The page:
# Assessing the precision of classification tree model predictions

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*ctree*procedure in the R package

*party*to build classification tree models. These models map each record in a dataset into one of M mutually exclusive groups, which are characterized by their average response. For responses coded as 0 or 1, this average may be regarded as an estimate of the probability that a record in the group exhibits a “positive response.” This interpretation leads to the idea discussed here, which is to replace this estimate with the size-corrected probability estimate I discussed in my previous post (Screening for predictive characteristics). Also, as discussed in that post, these estimates provide the basis for confidence intervals that quantify their precision, particularly for small groups.

*PropCIs*, which includes several procedures for estimating binomial probabilities and their confidence intervals, including an implementation of the method discussed in my previous post. Specifically, the procedure used here is

*addz2ci*, discussed in Chapter 9 of Exploring Data in Engineering, the Sciences, and Medicine. As noted in both that discussion and in my previous post, this estimator is described in a paper by Brown, Cai and DasGupta in 2002, but the documentation for the

*PropCIs*package cites an earlier paper by Agresti and Coull (“Approximate is better than exact for interval estimation of binomial proportions,” in

*The American Statistician,*vol. 52, 1998, pp. 119-126). The essential idea is to modify the classical estimator, augmenting the counts of 0’s and 1’s in the data by

*z*, where

^{2}/2*z*is the normal z-score associated with the significance level. As a specific example,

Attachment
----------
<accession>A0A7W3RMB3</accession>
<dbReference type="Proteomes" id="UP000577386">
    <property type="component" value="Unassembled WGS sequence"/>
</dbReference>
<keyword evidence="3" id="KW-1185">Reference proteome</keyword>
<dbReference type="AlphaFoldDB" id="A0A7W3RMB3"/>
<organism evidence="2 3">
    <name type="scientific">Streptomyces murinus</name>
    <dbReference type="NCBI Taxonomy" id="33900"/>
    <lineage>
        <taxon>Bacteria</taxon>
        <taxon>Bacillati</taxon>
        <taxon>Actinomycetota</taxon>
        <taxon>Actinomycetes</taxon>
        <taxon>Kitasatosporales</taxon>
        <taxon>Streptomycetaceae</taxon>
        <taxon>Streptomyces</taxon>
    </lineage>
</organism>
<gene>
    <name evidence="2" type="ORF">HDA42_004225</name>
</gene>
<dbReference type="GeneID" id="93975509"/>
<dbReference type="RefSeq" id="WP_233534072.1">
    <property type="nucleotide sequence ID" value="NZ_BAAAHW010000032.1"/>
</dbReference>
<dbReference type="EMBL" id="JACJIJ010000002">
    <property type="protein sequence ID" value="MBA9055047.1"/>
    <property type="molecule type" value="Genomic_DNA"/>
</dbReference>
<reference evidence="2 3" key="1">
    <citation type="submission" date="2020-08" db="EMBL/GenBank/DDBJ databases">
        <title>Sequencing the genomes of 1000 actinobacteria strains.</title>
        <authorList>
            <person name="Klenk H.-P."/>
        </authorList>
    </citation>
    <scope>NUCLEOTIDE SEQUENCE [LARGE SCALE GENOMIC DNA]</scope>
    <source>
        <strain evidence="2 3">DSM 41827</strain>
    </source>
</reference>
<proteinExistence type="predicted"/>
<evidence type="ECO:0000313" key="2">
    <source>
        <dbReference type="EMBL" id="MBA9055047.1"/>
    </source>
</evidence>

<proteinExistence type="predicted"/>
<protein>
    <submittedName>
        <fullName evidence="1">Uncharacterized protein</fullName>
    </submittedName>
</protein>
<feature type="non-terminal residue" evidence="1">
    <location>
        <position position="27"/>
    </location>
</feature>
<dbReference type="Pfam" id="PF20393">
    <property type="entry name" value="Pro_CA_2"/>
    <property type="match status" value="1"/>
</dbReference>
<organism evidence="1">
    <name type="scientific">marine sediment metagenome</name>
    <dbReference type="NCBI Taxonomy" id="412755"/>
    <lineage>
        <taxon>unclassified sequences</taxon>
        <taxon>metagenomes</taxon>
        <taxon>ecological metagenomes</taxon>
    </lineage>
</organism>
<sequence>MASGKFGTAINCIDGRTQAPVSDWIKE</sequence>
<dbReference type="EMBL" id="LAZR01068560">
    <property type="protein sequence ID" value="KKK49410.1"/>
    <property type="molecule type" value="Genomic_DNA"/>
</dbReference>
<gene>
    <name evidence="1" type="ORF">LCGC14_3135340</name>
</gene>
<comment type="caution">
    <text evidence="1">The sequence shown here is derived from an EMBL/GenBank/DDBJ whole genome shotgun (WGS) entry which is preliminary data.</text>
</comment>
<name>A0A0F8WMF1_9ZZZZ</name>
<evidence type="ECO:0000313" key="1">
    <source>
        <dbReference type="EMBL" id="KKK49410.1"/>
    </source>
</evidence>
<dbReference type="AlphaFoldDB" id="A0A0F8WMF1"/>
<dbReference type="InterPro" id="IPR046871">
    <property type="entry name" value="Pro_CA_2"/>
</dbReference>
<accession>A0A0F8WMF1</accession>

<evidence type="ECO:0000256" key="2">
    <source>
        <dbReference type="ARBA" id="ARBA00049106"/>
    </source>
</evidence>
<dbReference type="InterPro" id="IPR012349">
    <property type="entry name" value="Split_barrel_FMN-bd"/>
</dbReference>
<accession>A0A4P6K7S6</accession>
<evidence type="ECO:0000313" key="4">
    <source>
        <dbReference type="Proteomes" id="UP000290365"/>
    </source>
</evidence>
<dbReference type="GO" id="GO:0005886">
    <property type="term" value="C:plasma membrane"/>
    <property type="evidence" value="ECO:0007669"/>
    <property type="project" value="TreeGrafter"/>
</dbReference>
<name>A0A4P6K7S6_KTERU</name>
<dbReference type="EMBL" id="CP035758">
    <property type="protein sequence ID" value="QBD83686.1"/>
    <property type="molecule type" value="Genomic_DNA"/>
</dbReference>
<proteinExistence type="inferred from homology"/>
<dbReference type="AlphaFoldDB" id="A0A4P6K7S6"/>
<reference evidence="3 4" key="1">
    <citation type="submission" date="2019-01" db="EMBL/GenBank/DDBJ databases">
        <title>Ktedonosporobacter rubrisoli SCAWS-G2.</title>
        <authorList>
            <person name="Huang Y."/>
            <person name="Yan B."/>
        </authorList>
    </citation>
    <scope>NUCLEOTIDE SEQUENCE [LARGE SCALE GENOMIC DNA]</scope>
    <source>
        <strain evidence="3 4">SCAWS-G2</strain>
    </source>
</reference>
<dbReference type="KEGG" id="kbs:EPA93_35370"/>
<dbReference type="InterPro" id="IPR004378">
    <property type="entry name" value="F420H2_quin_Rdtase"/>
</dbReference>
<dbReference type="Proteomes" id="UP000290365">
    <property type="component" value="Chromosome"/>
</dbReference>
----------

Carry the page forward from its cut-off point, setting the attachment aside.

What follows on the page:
*z*is approximately 1.96 for 95% confidence limits, so this modification adds approximately 2 to each count. In cases where both of these counts are large, this correction has negligible effect, so the size-corrected estimates and their corresponding confidence intervals are essentially identical with the classical results. In cases where either the sample is small or one of the possible responses is rare, these size-corrected results are much more reasonable than the classical results, which motivated their use both here and in my earlier post.

*addz2ci*procedure, in a case where some groups are small enough for these size-corrections to matter. More specifically, this plot is based on the Australian vehicle insurance dataset that I discussed in my last post, and it characterizes the probability that a policy files a claim (i.e., that the variable

*clm*has the value 1), for each of the 13 vehicle types included in the dataset. The heavy horizontal line segments in this plot represent the size-corrected claim probability estimates for each vehicle type, while the open triangles connected by dotted lines represent the upper and lower 95% confidence limits around these probability estimates, computed as described above. The solid horizontal line represents the overall claim probability for the dataset, to serve as a reference value for the individual subset results.

*addz2ci*confidence limits (specifically, negative values are less likely to arise, as in this example, and if they ever do arise, they are replaced with zero, the smallest feasible value for the lower confidence limit; similarly for upper confidence limits that exceed 1). As is often the case, the primary advantage of plotting these results is that it gives us a much more immediate indication of the relative precision of the probability estimates, particularly in cases like “RDSTR” where these confidence intervals are quite wide.

*addz2ci*procedure from the

*PropCIs*package, and the

*summaryBy*procedure from the